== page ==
On that note, they're quite vocal about licensing the technologies to a wide variety of OEM partners for their products. It'll be very interesting to watch which product verticals they keep in house. For example, will they allow other headphone companies to use the material if they have a competing product?

    All in all, I can't wait to hear these things and hope that more audiophile people get to hear them and post impressions between now and next spring.
  6. AlwaysForward
    I did quite a bit of research before backing and ordering a set. Apparently there's a term which covers stiffness, lightness, damping, thermal performance etc and it's called the "Figure of Merit"

    Apparently GrapheneQ outperforms Beryllium on that spec somewhat handedly because of thinner and lighter properties in the aggregate.
  7. Roll
    I backed them. Not crazy with the electronics part. I am sure they will accomplish a 'good' headphone that another company will take over after the Kickstarter. Who knows, maybe B&O will take it up. They seem to know the people at B&O who probably suggested the manufacture plant in China.

    What would be interesting if the new Mysphere could use the GrapheneQ.
  8. AlwaysForward
    Technical concerns? The only one I can see is scaling the driver material's manufacturing process. Very curious if I've missed something
    Last edited: Jul 3, 2017
  9. Roll
    I just meant I would be happy if they forget the electronics (touchpad controls to skip songs, control volume and answer calls, a built-in electret microphone for hands-free calling) and spend the time and the money on the physical product.

    And we do not know yet if they can produce 'many' of the membranes - “Our biggest challenge is making the leap from the lab to the factory,” Gaskell said. “We have yet to take it from making five or 10 at a time in a lab to making 500,000 at a time in a factory.”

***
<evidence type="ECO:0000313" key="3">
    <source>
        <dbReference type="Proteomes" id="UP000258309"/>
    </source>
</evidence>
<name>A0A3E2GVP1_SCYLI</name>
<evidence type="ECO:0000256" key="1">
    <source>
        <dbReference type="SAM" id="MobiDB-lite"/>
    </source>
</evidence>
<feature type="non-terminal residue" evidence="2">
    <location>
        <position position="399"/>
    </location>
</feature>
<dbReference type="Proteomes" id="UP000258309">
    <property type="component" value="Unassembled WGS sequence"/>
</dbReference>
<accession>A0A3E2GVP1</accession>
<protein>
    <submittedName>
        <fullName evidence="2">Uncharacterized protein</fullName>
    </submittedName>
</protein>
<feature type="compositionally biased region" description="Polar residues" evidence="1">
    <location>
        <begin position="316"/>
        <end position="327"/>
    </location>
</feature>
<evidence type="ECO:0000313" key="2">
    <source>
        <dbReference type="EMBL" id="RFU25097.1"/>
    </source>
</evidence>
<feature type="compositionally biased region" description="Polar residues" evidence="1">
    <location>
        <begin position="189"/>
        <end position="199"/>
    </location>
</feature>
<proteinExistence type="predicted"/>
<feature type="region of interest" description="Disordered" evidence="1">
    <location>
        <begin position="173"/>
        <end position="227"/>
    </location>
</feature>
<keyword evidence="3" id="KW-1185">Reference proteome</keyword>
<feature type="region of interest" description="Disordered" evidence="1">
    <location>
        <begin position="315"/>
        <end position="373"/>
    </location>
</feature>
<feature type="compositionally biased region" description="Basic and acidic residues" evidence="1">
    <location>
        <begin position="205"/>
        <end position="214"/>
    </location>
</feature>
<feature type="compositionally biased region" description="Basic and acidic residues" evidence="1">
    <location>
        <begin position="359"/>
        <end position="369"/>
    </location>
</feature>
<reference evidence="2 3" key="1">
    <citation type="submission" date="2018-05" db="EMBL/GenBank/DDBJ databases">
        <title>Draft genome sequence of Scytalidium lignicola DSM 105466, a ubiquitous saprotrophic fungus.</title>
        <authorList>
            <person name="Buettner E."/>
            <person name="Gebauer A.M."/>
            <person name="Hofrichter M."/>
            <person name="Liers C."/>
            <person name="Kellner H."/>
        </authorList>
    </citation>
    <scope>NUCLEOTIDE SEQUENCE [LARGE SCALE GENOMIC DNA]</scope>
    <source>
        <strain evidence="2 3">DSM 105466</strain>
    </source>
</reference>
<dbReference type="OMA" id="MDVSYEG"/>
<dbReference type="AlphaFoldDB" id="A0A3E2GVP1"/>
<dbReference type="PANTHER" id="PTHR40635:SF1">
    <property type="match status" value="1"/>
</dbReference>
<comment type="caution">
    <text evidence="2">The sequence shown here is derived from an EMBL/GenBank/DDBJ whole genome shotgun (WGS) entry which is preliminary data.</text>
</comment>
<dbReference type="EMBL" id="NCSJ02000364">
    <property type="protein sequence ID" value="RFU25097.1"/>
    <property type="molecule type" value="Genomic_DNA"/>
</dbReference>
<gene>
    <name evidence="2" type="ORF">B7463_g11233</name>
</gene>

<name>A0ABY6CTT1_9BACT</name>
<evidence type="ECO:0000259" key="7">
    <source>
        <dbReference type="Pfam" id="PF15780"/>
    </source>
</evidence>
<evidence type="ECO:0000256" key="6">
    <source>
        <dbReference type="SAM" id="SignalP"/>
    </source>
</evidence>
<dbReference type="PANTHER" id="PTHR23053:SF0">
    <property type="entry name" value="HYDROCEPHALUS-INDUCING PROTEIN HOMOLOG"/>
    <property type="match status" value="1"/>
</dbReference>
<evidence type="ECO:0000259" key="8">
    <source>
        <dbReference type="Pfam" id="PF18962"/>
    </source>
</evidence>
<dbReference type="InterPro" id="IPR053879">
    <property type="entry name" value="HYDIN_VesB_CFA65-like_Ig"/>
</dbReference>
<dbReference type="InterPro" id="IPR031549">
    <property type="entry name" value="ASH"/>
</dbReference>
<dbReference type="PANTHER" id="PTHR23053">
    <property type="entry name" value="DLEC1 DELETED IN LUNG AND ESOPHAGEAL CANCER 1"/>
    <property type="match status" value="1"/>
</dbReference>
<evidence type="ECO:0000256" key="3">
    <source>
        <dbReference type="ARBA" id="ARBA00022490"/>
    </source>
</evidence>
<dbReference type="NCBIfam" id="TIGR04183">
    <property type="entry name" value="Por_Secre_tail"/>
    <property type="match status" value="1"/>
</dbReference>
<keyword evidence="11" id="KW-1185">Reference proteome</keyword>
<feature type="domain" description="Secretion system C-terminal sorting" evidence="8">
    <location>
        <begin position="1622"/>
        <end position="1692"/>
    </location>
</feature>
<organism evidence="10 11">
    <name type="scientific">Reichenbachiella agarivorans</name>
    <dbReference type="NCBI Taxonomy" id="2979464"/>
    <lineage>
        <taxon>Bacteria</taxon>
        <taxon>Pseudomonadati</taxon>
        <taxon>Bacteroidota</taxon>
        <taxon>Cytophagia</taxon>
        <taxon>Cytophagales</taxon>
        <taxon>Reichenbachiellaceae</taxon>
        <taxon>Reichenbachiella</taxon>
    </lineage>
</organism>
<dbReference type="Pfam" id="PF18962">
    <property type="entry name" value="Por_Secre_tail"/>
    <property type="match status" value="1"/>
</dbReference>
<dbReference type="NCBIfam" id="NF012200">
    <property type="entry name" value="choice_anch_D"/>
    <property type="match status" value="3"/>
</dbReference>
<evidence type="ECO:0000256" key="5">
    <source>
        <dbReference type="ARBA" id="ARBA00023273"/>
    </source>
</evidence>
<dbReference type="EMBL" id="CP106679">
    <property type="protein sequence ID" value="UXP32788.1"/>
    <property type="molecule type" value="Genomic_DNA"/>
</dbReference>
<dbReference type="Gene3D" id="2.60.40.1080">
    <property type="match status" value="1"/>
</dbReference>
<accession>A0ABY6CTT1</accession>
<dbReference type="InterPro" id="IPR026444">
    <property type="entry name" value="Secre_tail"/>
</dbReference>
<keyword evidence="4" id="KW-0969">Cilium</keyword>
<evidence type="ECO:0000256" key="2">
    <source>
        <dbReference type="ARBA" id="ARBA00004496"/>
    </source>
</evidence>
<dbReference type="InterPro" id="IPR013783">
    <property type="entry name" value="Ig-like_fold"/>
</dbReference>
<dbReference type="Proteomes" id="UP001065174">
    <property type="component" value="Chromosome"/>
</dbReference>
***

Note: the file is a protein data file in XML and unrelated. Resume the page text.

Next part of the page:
At least this current model looks better than the one shown in January

  10. AlwaysForward
    Oh the Bluetooth and touchpad shouldn't be considered much of a time/effort cost. Those are both established technology and will have instructions/tools from the OEMs (Qualcomm and whoever makes the capacitive touch controls pad) on how to integrate things. Whatever software was needed is done and ready to ship, waiting on a hard drive somewhere. Adding ANC would be a potentially delay causing technology challenge.

    It also fits a very important business case for them: demonstrated battery efficiency. They want GrapheneQ in consumer electronics and audio products.

    But yes, the driver manufacturing for the first time, at scale, could pose an unexpected problem/hiccup with elements outside of control or expected process. That said, they're done Manufacturing feasibility research and seem to have a manufacturer in place who's taking on the new process and both parties seem to expect success.
    Last edited: Jul 3, 2017
  11. Roll
    Check page 129 of "2017 Loudspeaker Industry Sourcebook"


    Re: GrapheneQ: Graphene Composites for Improved Sound Quality and Increased Efficiency in Portable Devices
    Arpiben likes this.
  12. AlwaysForward
    Super awesome article, really fun read for inquiring minds. Thanks for sharing!
  13. ahmadfaizadnan
    the ora looks interesting but I might gonna wait until it launches first.
  14. tjc303
    Agreed. I'd be more willing to pay more knowing that they are better at representing sound as a comparable headphone at that price point than to roll the dice and purchase without first hearing them.
  15. ahmadfaizadnan
    True. It might be good in theory but we never how the end products turn out. A comparison with other headphones and reviews that drive us to buy one; at least, that's what it is for my case.